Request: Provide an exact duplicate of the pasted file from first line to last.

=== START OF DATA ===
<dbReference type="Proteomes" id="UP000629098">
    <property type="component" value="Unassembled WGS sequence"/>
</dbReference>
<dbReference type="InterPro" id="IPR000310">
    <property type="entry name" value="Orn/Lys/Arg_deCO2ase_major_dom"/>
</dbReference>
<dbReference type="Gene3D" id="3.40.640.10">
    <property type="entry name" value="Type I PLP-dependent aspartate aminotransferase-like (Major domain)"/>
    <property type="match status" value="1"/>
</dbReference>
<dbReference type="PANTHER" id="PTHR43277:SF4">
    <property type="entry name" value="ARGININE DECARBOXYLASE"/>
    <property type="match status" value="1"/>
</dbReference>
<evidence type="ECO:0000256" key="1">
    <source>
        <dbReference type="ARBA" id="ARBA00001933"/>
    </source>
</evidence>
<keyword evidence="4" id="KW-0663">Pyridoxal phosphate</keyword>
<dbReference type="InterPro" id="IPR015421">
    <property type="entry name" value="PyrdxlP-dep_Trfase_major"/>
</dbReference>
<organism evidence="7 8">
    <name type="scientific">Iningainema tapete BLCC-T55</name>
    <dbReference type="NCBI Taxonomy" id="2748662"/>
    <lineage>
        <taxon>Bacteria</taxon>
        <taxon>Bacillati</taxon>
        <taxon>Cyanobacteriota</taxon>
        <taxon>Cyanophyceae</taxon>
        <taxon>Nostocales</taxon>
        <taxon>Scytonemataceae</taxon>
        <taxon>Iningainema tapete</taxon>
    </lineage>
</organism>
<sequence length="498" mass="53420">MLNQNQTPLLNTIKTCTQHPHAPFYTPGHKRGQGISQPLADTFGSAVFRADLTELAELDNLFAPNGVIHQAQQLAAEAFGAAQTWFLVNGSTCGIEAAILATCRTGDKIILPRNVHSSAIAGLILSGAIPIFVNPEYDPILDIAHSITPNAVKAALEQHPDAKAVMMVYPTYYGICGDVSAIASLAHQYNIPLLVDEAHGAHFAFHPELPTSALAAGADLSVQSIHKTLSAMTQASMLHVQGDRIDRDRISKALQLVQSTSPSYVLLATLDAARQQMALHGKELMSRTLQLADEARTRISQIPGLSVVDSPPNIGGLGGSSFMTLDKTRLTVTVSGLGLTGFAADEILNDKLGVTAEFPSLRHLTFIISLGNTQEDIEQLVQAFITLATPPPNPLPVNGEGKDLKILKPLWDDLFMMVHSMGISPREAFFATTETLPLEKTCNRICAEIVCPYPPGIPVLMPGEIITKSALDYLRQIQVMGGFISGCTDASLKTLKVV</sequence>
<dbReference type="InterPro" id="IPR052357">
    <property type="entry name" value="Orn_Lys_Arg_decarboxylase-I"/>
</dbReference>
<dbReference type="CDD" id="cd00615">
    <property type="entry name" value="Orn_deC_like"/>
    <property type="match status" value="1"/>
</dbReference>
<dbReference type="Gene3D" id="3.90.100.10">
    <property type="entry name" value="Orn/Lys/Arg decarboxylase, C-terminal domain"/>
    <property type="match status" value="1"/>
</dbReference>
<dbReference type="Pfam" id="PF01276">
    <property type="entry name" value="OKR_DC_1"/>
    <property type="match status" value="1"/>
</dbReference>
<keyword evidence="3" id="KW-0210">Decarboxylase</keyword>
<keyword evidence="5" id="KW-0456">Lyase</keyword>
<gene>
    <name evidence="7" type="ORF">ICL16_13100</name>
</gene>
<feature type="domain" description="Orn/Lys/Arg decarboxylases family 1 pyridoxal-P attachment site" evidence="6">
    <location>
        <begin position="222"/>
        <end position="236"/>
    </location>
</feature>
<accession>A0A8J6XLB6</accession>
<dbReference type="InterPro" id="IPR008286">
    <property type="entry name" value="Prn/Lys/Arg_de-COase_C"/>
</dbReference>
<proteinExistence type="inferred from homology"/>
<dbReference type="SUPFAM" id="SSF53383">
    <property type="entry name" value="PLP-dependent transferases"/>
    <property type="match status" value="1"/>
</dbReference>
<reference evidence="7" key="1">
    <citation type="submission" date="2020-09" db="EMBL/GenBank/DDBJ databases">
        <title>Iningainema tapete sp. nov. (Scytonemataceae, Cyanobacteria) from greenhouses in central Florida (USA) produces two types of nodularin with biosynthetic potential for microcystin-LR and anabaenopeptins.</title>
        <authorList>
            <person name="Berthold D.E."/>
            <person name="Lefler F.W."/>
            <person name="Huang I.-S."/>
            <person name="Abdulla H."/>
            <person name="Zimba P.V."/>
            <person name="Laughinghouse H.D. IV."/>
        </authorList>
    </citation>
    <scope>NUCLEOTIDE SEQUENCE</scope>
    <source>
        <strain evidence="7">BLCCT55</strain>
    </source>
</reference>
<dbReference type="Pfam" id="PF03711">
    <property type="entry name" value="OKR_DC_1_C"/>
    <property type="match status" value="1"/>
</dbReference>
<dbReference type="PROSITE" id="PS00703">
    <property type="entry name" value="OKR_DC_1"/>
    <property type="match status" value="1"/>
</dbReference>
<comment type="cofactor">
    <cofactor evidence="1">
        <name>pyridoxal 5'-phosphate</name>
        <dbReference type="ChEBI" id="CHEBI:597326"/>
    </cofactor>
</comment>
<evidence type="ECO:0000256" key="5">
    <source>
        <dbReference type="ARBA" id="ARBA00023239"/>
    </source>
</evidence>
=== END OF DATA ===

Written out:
<dbReference type="Proteomes" id="UP000629098">
    <property type="component" value="Unassembled WGS sequence"/>
</dbReference>
<dbReference type="InterPro" id="IPR000310">
    <property type="entry name" value="Orn/Lys/Arg_deCO2ase_major_dom"/>
</dbReference>
<dbReference type="Gene3D" id="3.40.640.10">
    <property type="entry name" value="Type I PLP-dependent aspartate aminotransferase-like (Major domain)"/>
    <property type="match status" value="1"/>
</dbReference>
<dbReference type="PANTHER" id="PTHR43277:SF4">
    <property type="entry name" value="ARGININE DECARBOXYLASE"/>
    <property type="match status" value="1"/>
</dbReference>
<evidence type="ECO:0000256" key="1">
    <source>
        <dbReference type="ARBA" id="ARBA00001933"/>
    </source>
</evidence>
<keyword evidence="4" id="KW-0663">Pyridoxal phosphate</keyword>
<dbReference type="InterPro" id="IPR015421">
    <property type="entry name" value="PyrdxlP-dep_Trfase_major"/>
</dbReference>
<organism evidence="7 8">
    <name type="scientific">Iningainema tapete BLCC-T55</name>
    <dbReference type="NCBI Taxonomy" id="2748662"/>
    <lineage>
        <taxon>Bacteria</taxon>
        <taxon>Bacillati</taxon>
        <taxon>Cyanobacteriota</taxon>
        <taxon>Cyanophyceae</taxon>
        <taxon>Nostocales</taxon>
        <taxon>Scytonemataceae</taxon>
        <taxon>Iningainema tapete</taxon>
    </lineage>
</organism>
<sequence length="498" mass="53420">MLNQNQTPLLNTIKTCTQHPHAPFYTPGHKRGQGISQPLADTFGSAVFRADLTELAELDNLFAPNGVIHQAQQLAAEAFGAAQTWFLVNGSTCGIEAAILATCRTGDKIILPRNVHSSAIAGLILSGAIPIFVNPEYDPILDIAHSITPNAVKAALEQHPDAKAVMMVYPTYYGICGDVSAIASLAHQYNIPLLVDEAHGAHFAFHPELPTSALAAGADLSVQSIHKTLSAMTQASMLHVQGDRIDRDRISKALQLVQSTSPSYVLLATLDAARQQMALHGKELMSRTLQLADEARTRISQIPGLSVVDSPPNIGGLGGSSFMTLDKTRLTVTVSGLGLTGFAADEILNDKLGVTAEFPSLRHLTFIISLGNTQEDIEQLVQAFITLATPPPNPLPVNGEGKDLKILKPLWDDLFMMVHSMGISPREAFFATTETLPLEKTCNRICAEIVCPYPPGIPVLMPGEIITKSALDYLRQIQVMGGFISGCTDASLKTLKVV</sequence>
<dbReference type="InterPro" id="IPR052357">
    <property type="entry name" value="Orn_Lys_Arg_decarboxylase-I"/>
</dbReference>
<dbReference type="CDD" id="cd00615">
    <property type="entry name" value="Orn_deC_like"/>
    <property type="match status" value="1"/>
</dbReference>
<dbReference type="Gene3D" id="3.90.100.10">
    <property type="entry name" value="Orn/Lys/Arg decarboxylase, C-terminal domain"/>
    <property type="match status" value="1"/>
</dbReference>
<dbReference type="Pfam" id="PF01276">
    <property type="entry name" value="OKR_DC_1"/>
    <property type="match status" value="1"/>
</dbReference>
<keyword evidence="3" id="KW-0210">Decarboxylase</keyword>
<keyword evidence="5" id="KW-0456">Lyase</keyword>
<gene>
    <name evidence="7" type="ORF">ICL16_13100</name>
</gene>
<feature type="domain" description="Orn/Lys/Arg decarboxylases family 1 pyridoxal-P attachment site" evidence="6">
    <location>
        <begin position="222"/>
        <end position="236"/>
    </location>
</feature>
<accession>A0A8J6XLB6</accession>
<dbReference type="InterPro" id="IPR008286">
    <property type="entry name" value="Prn/Lys/Arg_de-COase_C"/>
</dbReference>
<proteinExistence type="inferred from homology"/>
<dbReference type="SUPFAM" id="SSF53383">
    <property type="entry name" value="PLP-dependent transferases"/>
    <property type="match status" value="1"/>
</dbReference>
<reference evidence="7" key="1">
    <citation type="submission" date="2020-09" db="EMBL/GenBank/DDBJ databases">
        <title>Iningainema tapete sp. nov. (Scytonemataceae, Cyanobacteria) from greenhouses in central Florida (USA) produces two types of nodularin with biosynthetic potential for microcystin-LR and anabaenopeptins.</title>
        <authorList>
            <person name="Berthold D.E."/>
            <person name="Lefler F.W."/>
            <person name="Huang I.-S."/>
            <person name="Abdulla H."/>
            <person name="Zimba P.V."/>
            <person name="Laughinghouse H.D. IV."/>
        </authorList>
    </citation>
    <scope>NUCLEOTIDE SEQUENCE</scope>
    <source>
        <strain evidence="7">BLCCT55</strain>
    </source>
</reference>
<dbReference type="Pfam" id="PF03711">
    <property type="entry name" value="OKR_DC_1_C"/>
    <property type="match status" value="1"/>
</dbReference>
<dbReference type="PROSITE" id="PS00703">
    <property type="entry name" value="OKR_DC_1"/>
    <property type="match status" value="1"/>
</dbReference>
<comment type="cofactor">
    <cofactor evidence="1">
        <name>pyridoxal 5'-phosphate</name>
        <dbReference type="ChEBI" id="CHEBI:597326"/>
    </cofactor>
</comment>
<evidence type="ECO:0000256" key="5">
    <source>
        <dbReference type="ARBA" id="ARBA00023239"/>
    </source>
</evidence>